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Why Do We Even Have A Retirement Age?

Why Do We Even Have A Retirement Age?

I just read another article about how more people are planning to work past retirement age. This trend seems to no longer be a trend but more of a reality.

It got me thinking – why do we even have a ‘retirement age’?

With the increasing longevity and research starting to show that working may in fact actually be good for our overall health, why do we even have a specific target age to retire?

Should we not be moving to more of a work model that lets people decide when they would like to leave the workforce based on their own personal situation and choice rather than having some age that classifies us as having ‘worked past retirement’.

Maybe if we begin to shift our thinking about work having a specific end point in our careers, organizations might then adjust their workforce models to be more reflective and responsive to individual needs and preferences – regardless of age.

For example, based on the Sun Life’s 2015 Canadian Unretirement Index Report, 27% of Canadians are planning to be working part time at the age of 66. As much as part time opportunities may appeal to older individuals transitioning into retirement it may also be attractive to working families who are having to balance career and family or individuals who need to be the caregiver for a family member. Or what about an option of offering sabbaticals to employees that may want to pursue a specific interest for a short period of time for example to travel, or to support a non-profit initiative or to return to school?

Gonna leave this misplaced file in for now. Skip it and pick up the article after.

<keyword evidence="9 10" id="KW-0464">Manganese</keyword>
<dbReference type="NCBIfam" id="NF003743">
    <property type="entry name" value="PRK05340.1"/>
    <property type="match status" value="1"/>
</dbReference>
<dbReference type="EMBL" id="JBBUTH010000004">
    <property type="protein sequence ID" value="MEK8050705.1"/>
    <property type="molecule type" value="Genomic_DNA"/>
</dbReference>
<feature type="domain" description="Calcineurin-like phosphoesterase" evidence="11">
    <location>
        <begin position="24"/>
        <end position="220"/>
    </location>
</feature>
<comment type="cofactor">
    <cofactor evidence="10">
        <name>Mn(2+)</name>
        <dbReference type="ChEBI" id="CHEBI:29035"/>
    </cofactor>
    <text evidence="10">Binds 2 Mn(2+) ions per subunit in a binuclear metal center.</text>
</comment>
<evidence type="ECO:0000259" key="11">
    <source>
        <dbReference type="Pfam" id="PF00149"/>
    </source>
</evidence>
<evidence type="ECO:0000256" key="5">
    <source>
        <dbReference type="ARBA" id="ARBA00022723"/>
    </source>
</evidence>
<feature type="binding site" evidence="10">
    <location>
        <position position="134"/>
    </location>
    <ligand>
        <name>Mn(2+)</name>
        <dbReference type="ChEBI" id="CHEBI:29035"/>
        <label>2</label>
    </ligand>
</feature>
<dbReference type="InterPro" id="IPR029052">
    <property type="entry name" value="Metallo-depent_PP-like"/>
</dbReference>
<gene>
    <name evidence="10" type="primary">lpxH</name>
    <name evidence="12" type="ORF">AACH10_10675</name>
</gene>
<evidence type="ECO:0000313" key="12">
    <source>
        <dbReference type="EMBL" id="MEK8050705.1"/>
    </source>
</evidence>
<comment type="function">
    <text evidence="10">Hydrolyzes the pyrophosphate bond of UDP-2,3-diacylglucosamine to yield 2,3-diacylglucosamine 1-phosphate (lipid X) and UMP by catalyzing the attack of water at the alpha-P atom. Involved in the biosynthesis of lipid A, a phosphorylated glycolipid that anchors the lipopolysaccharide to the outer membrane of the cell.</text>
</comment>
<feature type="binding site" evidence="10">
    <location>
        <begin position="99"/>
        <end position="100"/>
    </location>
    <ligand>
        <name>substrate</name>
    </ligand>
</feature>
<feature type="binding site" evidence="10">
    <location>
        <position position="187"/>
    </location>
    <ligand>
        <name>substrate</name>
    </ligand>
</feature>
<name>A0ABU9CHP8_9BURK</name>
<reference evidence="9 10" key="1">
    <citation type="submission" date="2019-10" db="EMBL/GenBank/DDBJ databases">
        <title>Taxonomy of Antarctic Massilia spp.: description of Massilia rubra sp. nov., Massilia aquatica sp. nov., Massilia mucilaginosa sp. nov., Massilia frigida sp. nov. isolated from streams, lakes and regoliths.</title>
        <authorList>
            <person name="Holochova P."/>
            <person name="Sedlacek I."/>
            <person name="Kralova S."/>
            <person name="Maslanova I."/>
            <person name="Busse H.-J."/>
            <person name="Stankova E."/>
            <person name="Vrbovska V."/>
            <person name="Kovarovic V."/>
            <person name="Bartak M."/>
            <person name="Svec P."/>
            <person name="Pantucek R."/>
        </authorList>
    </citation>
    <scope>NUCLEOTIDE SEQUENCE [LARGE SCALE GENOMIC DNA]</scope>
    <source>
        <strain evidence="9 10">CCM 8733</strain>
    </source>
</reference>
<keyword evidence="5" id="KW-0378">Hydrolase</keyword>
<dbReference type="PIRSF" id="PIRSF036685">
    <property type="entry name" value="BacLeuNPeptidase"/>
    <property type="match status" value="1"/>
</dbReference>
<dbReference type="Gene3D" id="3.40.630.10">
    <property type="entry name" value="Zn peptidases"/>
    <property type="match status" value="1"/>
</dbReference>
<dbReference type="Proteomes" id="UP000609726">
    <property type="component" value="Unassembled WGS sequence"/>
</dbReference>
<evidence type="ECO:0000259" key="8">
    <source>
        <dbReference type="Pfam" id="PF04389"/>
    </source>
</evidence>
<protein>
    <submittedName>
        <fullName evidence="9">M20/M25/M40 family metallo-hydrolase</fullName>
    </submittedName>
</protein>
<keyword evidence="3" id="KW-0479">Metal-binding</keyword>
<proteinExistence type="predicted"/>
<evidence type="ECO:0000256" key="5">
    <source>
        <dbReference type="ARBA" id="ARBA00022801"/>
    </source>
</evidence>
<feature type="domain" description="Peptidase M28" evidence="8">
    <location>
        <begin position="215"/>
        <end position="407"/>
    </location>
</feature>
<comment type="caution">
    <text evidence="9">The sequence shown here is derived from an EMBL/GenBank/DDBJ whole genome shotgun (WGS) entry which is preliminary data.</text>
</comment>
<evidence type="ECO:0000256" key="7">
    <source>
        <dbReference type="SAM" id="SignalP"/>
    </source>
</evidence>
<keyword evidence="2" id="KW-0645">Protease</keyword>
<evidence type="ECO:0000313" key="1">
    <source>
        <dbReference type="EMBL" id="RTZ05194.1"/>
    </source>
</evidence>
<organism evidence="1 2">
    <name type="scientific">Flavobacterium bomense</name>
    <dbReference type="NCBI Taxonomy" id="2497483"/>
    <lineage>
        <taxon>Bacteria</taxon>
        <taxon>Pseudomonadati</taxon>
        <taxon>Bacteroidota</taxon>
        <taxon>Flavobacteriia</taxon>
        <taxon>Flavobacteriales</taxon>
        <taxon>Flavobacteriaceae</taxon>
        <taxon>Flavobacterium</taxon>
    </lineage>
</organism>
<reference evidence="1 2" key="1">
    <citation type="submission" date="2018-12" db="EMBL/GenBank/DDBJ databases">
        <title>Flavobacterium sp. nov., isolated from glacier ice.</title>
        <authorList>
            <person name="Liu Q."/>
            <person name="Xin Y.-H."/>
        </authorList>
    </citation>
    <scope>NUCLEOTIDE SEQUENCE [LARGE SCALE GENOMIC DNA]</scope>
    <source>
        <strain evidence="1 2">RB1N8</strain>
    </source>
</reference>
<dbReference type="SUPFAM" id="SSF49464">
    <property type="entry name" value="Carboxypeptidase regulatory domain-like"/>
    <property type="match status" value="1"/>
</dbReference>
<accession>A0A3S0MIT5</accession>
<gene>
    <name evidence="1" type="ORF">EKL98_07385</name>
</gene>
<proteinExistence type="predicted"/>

Having these type of flexible working options along with eliminating a specific retirement age could possibly be appealing to individuals of many ages.

We could possibly then shift our focus in our careers from having a specific end point and actually think about integrating work as part of our overall lives with more breaks and flexibility built in along the way.

I realize that the retirement age is often referenced to manage the administration and eligibility of government programs (for example OAS and CPP). But should we possibly then call it age eligibility rather that referring to it as retirement age which is more associated with leaving the workforce?

Just something to think about…

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Susan Williams is the Founder of Booming Encore. Being a Boomer herself, Susan loves to discover and share ways to live life to the fullest. She shares her experiences, observations and opinions on living life after 50 and tries to embrace Booming Encore's philosophy of making sure every day matters.